Nikolai Petrovich Starostin (1902-1996) was a Soviet football player and official. He was the co-founder of Spartak Moscow, which turned into the most popular club in the USSR and Russia, and worked as its head administrator for most of his life. Starostin is considered one of the most legendary and universally revered figures of Soviet football.
In 1986, he published the book ‘My Football Years’ with Lev Filatov, and even well into his eighties, he retained a keen understanding of the game, spotting and predicting most of the modern football trends. The book also offers some fascinating insights on the history of Soviet football, related by someone who’d seen it in its entirety.
Every Tuesday, we bring a chapter from the book.
In chapter four, Starostin discusses team selection, while he also share the story of how he temporarily retired and later how Spartak were rebuilt with legendary head coach Konstantin Beskov. Due to the length of this chapter, it is split into two with the second part being published tomorrow.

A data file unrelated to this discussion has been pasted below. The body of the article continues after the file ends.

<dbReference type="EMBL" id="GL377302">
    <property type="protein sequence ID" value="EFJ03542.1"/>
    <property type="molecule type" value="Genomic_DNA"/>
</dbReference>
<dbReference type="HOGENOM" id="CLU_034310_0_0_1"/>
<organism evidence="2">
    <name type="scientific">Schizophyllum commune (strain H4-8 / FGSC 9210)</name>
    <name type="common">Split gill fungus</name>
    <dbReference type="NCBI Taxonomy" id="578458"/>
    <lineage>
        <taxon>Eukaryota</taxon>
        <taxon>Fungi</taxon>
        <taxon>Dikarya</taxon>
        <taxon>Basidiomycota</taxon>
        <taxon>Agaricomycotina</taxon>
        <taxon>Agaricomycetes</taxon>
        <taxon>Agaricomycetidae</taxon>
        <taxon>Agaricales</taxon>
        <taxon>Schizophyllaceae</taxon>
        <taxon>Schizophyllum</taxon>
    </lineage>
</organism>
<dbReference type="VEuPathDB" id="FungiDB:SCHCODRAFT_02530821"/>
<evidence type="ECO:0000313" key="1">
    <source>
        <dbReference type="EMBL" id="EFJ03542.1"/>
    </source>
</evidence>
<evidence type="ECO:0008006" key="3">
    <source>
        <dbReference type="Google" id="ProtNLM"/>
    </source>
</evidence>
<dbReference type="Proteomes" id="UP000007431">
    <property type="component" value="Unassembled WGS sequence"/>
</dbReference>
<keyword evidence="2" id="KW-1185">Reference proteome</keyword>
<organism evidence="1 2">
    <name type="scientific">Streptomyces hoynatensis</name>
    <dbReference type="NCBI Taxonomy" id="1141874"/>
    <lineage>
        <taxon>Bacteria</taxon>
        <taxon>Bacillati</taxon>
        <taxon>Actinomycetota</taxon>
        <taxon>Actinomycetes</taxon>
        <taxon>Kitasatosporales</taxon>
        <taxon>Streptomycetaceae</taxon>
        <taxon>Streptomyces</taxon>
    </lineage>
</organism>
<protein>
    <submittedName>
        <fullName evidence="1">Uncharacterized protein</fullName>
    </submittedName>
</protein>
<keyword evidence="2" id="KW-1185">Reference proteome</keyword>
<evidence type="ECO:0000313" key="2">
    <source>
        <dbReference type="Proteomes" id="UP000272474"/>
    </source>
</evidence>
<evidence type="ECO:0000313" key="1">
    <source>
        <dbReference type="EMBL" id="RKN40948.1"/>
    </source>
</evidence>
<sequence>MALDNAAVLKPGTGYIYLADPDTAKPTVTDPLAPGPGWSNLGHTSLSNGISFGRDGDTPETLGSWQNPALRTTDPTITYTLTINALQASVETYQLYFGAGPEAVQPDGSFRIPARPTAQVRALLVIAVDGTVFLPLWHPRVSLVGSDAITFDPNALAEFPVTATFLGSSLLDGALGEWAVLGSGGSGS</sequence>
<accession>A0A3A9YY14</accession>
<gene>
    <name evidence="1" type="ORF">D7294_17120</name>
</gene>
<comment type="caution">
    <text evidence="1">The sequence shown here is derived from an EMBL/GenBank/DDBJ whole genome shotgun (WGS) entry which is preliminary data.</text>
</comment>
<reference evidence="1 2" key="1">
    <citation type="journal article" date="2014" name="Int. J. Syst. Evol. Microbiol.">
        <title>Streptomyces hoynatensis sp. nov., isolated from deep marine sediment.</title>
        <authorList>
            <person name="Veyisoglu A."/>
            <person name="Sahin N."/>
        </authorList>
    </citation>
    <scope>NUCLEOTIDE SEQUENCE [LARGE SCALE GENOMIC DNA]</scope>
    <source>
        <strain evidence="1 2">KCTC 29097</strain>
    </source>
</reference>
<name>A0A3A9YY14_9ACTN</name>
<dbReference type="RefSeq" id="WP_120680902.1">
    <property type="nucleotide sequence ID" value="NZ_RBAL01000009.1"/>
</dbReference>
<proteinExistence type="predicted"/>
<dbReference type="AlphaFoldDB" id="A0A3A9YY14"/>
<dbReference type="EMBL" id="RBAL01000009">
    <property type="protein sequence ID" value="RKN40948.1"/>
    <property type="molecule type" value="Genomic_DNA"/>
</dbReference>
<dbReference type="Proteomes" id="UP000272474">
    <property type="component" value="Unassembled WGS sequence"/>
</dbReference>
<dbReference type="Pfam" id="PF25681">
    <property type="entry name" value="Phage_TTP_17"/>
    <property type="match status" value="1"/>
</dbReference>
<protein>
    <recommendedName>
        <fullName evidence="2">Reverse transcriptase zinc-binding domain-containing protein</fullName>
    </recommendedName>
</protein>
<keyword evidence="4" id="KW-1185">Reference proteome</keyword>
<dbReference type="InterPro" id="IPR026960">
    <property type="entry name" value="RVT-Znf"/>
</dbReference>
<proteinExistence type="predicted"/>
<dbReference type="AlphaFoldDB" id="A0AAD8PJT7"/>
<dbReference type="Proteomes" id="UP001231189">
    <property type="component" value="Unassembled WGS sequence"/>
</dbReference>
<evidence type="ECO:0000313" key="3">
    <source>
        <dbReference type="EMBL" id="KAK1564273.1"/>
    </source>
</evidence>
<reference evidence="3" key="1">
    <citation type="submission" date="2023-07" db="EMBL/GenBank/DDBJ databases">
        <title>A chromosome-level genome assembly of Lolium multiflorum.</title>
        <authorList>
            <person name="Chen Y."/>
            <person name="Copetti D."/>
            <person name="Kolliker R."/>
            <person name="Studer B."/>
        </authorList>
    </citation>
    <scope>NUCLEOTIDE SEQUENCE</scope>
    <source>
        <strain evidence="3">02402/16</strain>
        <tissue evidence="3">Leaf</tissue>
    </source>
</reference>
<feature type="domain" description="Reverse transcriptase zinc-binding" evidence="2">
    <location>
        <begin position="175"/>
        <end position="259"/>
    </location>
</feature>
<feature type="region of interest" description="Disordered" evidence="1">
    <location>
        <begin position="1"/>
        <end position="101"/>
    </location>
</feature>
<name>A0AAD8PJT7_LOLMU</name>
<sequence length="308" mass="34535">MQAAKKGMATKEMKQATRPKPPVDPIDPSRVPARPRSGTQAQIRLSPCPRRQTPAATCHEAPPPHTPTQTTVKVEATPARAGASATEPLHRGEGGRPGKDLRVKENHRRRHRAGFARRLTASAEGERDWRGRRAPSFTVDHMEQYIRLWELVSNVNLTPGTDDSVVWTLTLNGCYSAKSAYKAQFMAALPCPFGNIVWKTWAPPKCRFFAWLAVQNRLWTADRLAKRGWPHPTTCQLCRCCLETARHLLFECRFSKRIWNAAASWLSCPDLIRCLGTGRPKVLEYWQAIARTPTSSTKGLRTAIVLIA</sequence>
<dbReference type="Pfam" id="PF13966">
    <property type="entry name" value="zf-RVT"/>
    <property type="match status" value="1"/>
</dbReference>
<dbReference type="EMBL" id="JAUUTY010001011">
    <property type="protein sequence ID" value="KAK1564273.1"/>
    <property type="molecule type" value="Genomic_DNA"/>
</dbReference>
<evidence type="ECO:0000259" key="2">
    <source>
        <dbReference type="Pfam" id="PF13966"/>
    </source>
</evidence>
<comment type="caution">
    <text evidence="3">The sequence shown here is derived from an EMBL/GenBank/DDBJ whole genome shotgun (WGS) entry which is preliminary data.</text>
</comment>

Eleven Is Our Number
I’m stepping onto a new minefield. I do understand that I’ll be vulnerable here. But I can’t avoid this topic in any serious football talk. This topic is team selection. I’m vulnerable from two sides here. First of all, this topic is very controversial and much discussed, there are a lot of precedents in football history that can be used to prove almost any point of view. Secondly, I sometimes contradicted my own view that I’d formulated over the years and am going to state here. If someone says “But back then, you did that!” and accuses me of inconsistency and even hypocrisy, I’ll be the first to raise my arms and say, “Yes, Spartak does have its share of skeletons in the closet.” (I’ve already warned you at the very beginning that I wasn’t going to lecture anybody, just to say what I’d wanted to say for a long time.) I think that nobody involved in team selection and transfers can honestly say they’re immaculate. But we’ll only muddle the matter further if we start throwing accusations around.